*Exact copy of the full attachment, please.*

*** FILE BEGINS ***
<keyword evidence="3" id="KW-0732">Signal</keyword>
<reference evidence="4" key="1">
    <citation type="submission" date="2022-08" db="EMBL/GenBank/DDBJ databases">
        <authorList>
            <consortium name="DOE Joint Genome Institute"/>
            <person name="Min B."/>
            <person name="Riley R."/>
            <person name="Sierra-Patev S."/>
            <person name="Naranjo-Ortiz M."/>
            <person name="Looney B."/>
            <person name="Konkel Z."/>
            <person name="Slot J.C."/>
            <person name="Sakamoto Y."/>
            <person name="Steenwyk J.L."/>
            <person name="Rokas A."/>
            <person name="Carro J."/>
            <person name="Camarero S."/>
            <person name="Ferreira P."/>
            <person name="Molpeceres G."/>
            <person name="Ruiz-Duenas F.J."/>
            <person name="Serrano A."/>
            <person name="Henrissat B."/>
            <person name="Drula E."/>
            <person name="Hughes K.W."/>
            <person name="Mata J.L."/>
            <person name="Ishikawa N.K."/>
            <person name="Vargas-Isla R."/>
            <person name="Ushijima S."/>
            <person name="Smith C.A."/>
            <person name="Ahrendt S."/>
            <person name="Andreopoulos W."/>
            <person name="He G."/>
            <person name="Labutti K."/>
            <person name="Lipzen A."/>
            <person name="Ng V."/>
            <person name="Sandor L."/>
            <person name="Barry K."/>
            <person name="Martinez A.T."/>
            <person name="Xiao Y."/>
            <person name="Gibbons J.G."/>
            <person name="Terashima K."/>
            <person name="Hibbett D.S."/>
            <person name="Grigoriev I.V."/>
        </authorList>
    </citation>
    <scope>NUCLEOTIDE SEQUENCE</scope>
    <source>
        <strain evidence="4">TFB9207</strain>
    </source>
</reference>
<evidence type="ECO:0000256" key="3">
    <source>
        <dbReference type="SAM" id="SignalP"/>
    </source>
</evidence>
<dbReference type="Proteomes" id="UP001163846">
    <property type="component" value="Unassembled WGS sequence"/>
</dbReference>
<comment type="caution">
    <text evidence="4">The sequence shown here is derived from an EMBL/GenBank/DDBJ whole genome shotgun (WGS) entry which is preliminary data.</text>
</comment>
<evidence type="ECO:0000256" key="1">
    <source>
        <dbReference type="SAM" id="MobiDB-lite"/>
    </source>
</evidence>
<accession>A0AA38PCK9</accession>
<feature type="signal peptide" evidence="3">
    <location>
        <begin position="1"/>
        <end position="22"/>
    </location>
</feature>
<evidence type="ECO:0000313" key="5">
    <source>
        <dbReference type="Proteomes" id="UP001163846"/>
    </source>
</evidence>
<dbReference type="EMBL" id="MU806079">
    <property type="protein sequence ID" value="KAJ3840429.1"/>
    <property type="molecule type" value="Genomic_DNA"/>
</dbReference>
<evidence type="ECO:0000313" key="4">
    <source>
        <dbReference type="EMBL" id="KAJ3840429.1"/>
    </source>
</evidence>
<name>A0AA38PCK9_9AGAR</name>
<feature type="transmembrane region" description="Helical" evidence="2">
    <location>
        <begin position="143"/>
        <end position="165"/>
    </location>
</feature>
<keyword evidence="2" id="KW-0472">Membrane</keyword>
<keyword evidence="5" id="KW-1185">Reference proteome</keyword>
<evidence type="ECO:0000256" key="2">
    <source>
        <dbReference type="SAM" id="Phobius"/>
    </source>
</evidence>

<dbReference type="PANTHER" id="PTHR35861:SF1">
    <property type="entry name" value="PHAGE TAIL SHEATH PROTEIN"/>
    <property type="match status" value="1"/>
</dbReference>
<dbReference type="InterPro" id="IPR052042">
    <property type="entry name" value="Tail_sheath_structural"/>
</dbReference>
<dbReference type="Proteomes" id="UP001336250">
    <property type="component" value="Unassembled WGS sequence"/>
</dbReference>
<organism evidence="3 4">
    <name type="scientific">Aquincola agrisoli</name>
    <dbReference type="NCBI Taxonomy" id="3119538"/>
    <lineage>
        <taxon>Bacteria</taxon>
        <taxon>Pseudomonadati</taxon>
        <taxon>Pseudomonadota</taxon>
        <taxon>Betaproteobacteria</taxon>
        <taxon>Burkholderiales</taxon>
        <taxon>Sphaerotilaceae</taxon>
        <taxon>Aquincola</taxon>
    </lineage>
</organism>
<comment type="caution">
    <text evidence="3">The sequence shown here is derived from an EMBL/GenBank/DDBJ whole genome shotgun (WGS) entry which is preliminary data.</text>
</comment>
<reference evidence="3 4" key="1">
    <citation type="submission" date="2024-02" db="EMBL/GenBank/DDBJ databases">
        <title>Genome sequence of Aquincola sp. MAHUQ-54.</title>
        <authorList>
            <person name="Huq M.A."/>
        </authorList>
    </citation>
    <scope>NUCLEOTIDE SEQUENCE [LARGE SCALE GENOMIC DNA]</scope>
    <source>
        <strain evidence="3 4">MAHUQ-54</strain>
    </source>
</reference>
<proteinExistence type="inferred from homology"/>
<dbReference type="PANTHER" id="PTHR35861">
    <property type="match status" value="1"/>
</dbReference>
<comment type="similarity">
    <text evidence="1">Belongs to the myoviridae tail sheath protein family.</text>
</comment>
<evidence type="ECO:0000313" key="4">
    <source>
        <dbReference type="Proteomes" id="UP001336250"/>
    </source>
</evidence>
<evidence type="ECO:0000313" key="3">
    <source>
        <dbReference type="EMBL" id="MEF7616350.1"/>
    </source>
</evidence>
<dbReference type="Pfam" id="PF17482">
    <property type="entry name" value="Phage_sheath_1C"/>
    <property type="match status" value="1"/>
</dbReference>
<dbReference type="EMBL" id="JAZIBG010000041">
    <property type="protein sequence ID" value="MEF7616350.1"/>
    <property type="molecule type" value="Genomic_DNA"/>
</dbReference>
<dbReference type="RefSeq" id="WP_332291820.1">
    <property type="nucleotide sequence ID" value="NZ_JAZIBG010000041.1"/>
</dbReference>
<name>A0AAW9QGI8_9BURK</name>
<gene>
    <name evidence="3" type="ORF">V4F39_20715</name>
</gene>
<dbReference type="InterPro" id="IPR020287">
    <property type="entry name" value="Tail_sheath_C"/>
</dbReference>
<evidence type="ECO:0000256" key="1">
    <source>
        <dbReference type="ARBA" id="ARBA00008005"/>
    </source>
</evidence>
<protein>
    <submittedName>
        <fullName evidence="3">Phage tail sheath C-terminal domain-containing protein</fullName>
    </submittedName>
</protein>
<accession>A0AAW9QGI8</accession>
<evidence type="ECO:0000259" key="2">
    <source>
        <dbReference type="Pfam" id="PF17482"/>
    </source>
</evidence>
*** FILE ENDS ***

<keyword evidence="3" id="KW-0732">Signal</keyword>
<reference evidence="4" key="1">
    <citation type="submission" date="2022-08" db="EMBL/GenBank/DDBJ databases">
        <authorList>
            <consortium name="DOE Joint Genome Institute"/>
            <person name="Min B."/>
            <person name="Riley R."/>
            <person name="Sierra-Patev S."/>
            <person name="Naranjo-Ortiz M."/>
            <person name="Looney B."/>
            <person name="Konkel Z."/>
            <person name="Slot J.C."/>
            <person name="Sakamoto Y."/>
            <person name="Steenwyk J.L."/>
            <person name="Rokas A."/>
            <person name="Carro J."/>
            <person name="Camarero S."/>
            <person name="Ferreira P."/>
            <person name="Molpeceres G."/>
            <person name="Ruiz-Duenas F.J."/>
            <person name="Serrano A."/>
            <person name="Henrissat B."/>
            <person name="Drula E."/>
            <person name="Hughes K.W."/>
            <person name="Mata J.L."/>
            <person name="Ishikawa N.K."/>
            <person name="Vargas-Isla R."/>
            <person name="Ushijima S."/>
            <person name="Smith C.A."/>
            <person name="Ahrendt S."/>
            <person name="Andreopoulos W."/>
            <person name="He G."/>
            <person name="Labutti K."/>
            <person name="Lipzen A."/>
            <person name="Ng V."/>
            <person name="Sandor L."/>
            <person name="Barry K."/>
            <person name="Martinez A.T."/>
            <person name="Xiao Y."/>
            <person name="Gibbons J.G."/>
            <person name="Terashima K."/>
            <person name="Hibbett D.S."/>
            <person name="Grigoriev I.V."/>
        </authorList>
    </citation>
    <scope>NUCLEOTIDE SEQUENCE</scope>
    <source>
        <strain evidence="4">TFB9207</strain>
    </source>
</reference>
<evidence type="ECO:0000256" key="3">
    <source>
        <dbReference type="SAM" id="SignalP"/>
    </source>
</evidence>
<dbReference type="Proteomes" id="UP001163846">
    <property type="component" value="Unassembled WGS sequence"/>
</dbReference>
<comment type="caution">
    <text evidence="4">The sequence shown here is derived from an EMBL/GenBank/DDBJ whole genome shotgun (WGS) entry which is preliminary data.</text>
</comment>
<evidence type="ECO:0000256" key="1">
    <source>
        <dbReference type="SAM" id="MobiDB-lite"/>
    </source>
</evidence>
<accession>A0AA38PCK9</accession>
<feature type="signal peptide" evidence="3">
    <location>
        <begin position="1"/>
        <end position="22"/>
    </location>
</feature>
<evidence type="ECO:0000313" key="5">
    <source>
        <dbReference type="Proteomes" id="UP001163846"/>
    </source>
</evidence>
<dbReference type="EMBL" id="MU806079">
    <property type="protein sequence ID" value="KAJ3840429.1"/>
    <property type="molecule type" value="Genomic_DNA"/>
</dbReference>
<evidence type="ECO:0000313" key="4">
    <source>
        <dbReference type="EMBL" id="KAJ3840429.1"/>
    </source>
</evidence>
<name>A0AA38PCK9_9AGAR</name>
<feature type="transmembrane region" description="Helical" evidence="2">
    <location>
        <begin position="143"/>
        <end position="165"/>
    </location>
</feature>
<keyword evidence="2" id="KW-0472">Membrane</keyword>
<keyword evidence="5" id="KW-1185">Reference proteome</keyword>
<evidence type="ECO:0000256" key="2">
    <source>
        <dbReference type="SAM" id="Phobius"/>
    </source>
</evidence>

<dbReference type="PANTHER" id="PTHR35861:SF1">
    <property type="entry name" value="PHAGE TAIL SHEATH PROTEIN"/>
    <property type="match status" value="1"/>
</dbReference>
<dbReference type="InterPro" id="IPR052042">
    <property type="entry name" value="Tail_sheath_structural"/>
</dbReference>
<dbReference type="Proteomes" id="UP001336250">
    <property type="component" value="Unassembled WGS sequence"/>
</dbReference>
<organism evidence="3 4">
    <name type="scientific">Aquincola agrisoli</name>
    <dbReference type="NCBI Taxonomy" id="3119538"/>
    <lineage>
        <taxon>Bacteria</taxon>
        <taxon>Pseudomonadati</taxon>
        <taxon>Pseudomonadota</taxon>
        <taxon>Betaproteobacteria</taxon>
        <taxon>Burkholderiales</taxon>
        <taxon>Sphaerotilaceae</taxon>
        <taxon>Aquincola</taxon>
    </lineage>
</organism>
<comment type="caution">
    <text evidence="3">The sequence shown here is derived from an EMBL/GenBank/DDBJ whole genome shotgun (WGS) entry which is preliminary data.</text>
</comment>
<reference evidence="3 4" key="1">
    <citation type="submission" date="2024-02" db="EMBL/GenBank/DDBJ databases">
        <title>Genome sequence of Aquincola sp. MAHUQ-54.</title>
        <authorList>
            <person name="Huq M.A."/>
        </authorList>
    </citation>
    <scope>NUCLEOTIDE SEQUENCE [LARGE SCALE GENOMIC DNA]</scope>
    <source>
        <strain evidence="3 4">MAHUQ-54</strain>
    </source>
</reference>
<proteinExistence type="inferred from homology"/>
<dbReference type="PANTHER" id="PTHR35861">
    <property type="match status" value="1"/>
</dbReference>
<comment type="similarity">
    <text evidence="1">Belongs to the myoviridae tail sheath protein family.</text>
</comment>
<evidence type="ECO:0000313" key="4">
    <source>
        <dbReference type="Proteomes" id="UP001336250"/>
    </source>
</evidence>
<evidence type="ECO:0000313" key="3">
    <source>
        <dbReference type="EMBL" id="MEF7616350.1"/>
    </source>
</evidence>
<dbReference type="Pfam" id="PF17482">
    <property type="entry name" value="Phage_sheath_1C"/>
    <property type="match status" value="1"/>
</dbReference>
<dbReference type="EMBL" id="JAZIBG010000041">
    <property type="protein sequence ID" value="MEF7616350.1"/>
    <property type="molecule type" value="Genomic_DNA"/>
</dbReference>
<dbReference type="RefSeq" id="WP_332291820.1">
    <property type="nucleotide sequence ID" value="NZ_JAZIBG010000041.1"/>
</dbReference>
<name>A0AAW9QGI8_9BURK</name>
<gene>
    <name evidence="3" type="ORF">V4F39_20715</name>
</gene>
<dbReference type="InterPro" id="IPR020287">
    <property type="entry name" value="Tail_sheath_C"/>
</dbReference>
<evidence type="ECO:0000256" key="1">
    <source>
        <dbReference type="ARBA" id="ARBA00008005"/>
    </source>
</evidence>
<protein>
    <submittedName>
        <fullName evidence="3">Phage tail sheath C-terminal domain-containing protein</fullName>
    </submittedName>
</protein>
<accession>A0AAW9QGI8</accession>
<evidence type="ECO:0000259" key="2">
    <source>
        <dbReference type="Pfam" id="PF17482"/>
    </source>
</evidence>